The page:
Another common type of equity compensation is stock options. Unlike RSUs, with stock options you’re not granted actual shares of stock, but rather the right to purchase stock at a certain price. Like RSUs, stock options are typically granted with a vesting schedule. There are two types of stock options- Incentive Stock Options (ISOs) and Nonqualified Stock Options (NSOs). The primary difference between the two types is in how they’re treated from a tax perspective.
Stock options are far more complicated than RSUs. Along with the decision about when to sell, they have an added decision-making component- with stock options you have to decide if/when to exercise (aka buy) your options AND when to sell. With RSUs, your only decision is when to sell.
Here’s how it works: your company might issue you stock options at a certain exercise price (i.e. the price you pay for the stock). For example, you might be issued stock options with an exercise price of $5/share. If the current value of company stock is $15/share, you can imagine these options being attractive! You can buy a share for $5 and then turn around and sell it for $15. Not a bad deal. This is where it gets tricky- the difference between the exercise price and the fair market value (also known as the “bargain element”) is taxed. In this example, the bargain element is $15 – $5, or $10. And the amount of tax you pay depends on the type of stock option and how long you hold the stock once you buy it.
When you exercise ISOs, you trigger something called Alternative Minimum Tax (aka AMT). The mere idea of triggering AMT causes many people to panic, but not many people fully understand how AMT works (and I’m not going to explain it in detail for this article). But if you exercise and sell in the same calendar year, you simply pay ordinary income tax on the bargain element. Easy right? Not exactly.
If you plan to exercise and/or sell stock options, it is HIGHLY recommended that you work with a CPA who has knowledge in this area. The tax implications are significant and it’s very easy to make a mistake.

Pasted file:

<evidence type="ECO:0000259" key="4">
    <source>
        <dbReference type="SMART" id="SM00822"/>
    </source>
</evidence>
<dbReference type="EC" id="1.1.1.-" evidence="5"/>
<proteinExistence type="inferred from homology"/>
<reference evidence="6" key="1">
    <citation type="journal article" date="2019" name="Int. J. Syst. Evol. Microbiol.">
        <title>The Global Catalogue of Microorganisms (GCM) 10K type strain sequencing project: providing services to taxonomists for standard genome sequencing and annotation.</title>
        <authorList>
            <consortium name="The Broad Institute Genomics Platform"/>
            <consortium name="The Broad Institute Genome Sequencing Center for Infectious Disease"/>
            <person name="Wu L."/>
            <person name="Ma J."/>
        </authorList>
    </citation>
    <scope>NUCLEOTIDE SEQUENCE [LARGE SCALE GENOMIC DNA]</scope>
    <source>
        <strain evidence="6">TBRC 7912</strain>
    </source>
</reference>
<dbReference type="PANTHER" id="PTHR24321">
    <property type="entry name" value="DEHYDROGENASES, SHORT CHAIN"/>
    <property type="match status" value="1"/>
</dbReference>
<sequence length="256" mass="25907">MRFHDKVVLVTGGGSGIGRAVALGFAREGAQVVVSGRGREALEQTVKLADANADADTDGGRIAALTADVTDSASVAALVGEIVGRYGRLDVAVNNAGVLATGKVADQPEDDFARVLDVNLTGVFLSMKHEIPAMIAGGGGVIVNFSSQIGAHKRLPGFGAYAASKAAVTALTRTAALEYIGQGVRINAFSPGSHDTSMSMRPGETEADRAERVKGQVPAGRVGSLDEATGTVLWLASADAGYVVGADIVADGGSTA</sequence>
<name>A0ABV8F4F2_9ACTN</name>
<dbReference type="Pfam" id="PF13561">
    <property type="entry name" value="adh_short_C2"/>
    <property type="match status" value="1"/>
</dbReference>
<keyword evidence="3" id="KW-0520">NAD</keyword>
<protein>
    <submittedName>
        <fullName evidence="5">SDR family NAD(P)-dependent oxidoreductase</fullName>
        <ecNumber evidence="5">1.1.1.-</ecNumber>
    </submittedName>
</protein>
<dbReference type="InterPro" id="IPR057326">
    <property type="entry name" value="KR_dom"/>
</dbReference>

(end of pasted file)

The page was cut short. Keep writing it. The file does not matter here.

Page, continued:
ESPP, PSUs and other forms of equity comp
RSUs, ISOs and NSOs are far and away the most common types of equity comp. There are others, however, and the Employee Stock Purchase Plan (ESPP) is one that has become increasingly popular.
The basic idea with an ESPP is that your employer allows you to buy the company stock at a discount, which you can then sell for a profit. The company withholds an amount from each paycheck for 6 month periods. At the end of each period, they take all of the accumulated contributions from your paycheck and purchase the stock for you. They’ll use either the price on the first day of the 6-month period or at the end of the 6-month period, whichever is lowest, and the discount gets calculated off the lower price. I wrote a detailed example of how this works here.
Yet another type of equity compensation is Restricted Stock Awards (RSAs), which are NOT the same as RSUs. RSAs are generally issued by very early stage private companies. The shares are issued at grant and held in escrow until they vest. RSAs are eligible for something called an 83(b) election which allows you to pay tax on the “gain” (usually 0 or very close to it) up front, thereby enabling you to pay future gains at your capital gains tax rate.
You might be granted something called Performance Share Units (PSUs) which function much like RSUs but are tied to performance, not a traditional vesting schedule. The tax treatment of PSUs is the same as RSUs; in other words, the value of the shares on the date of vest is part of your taxable income.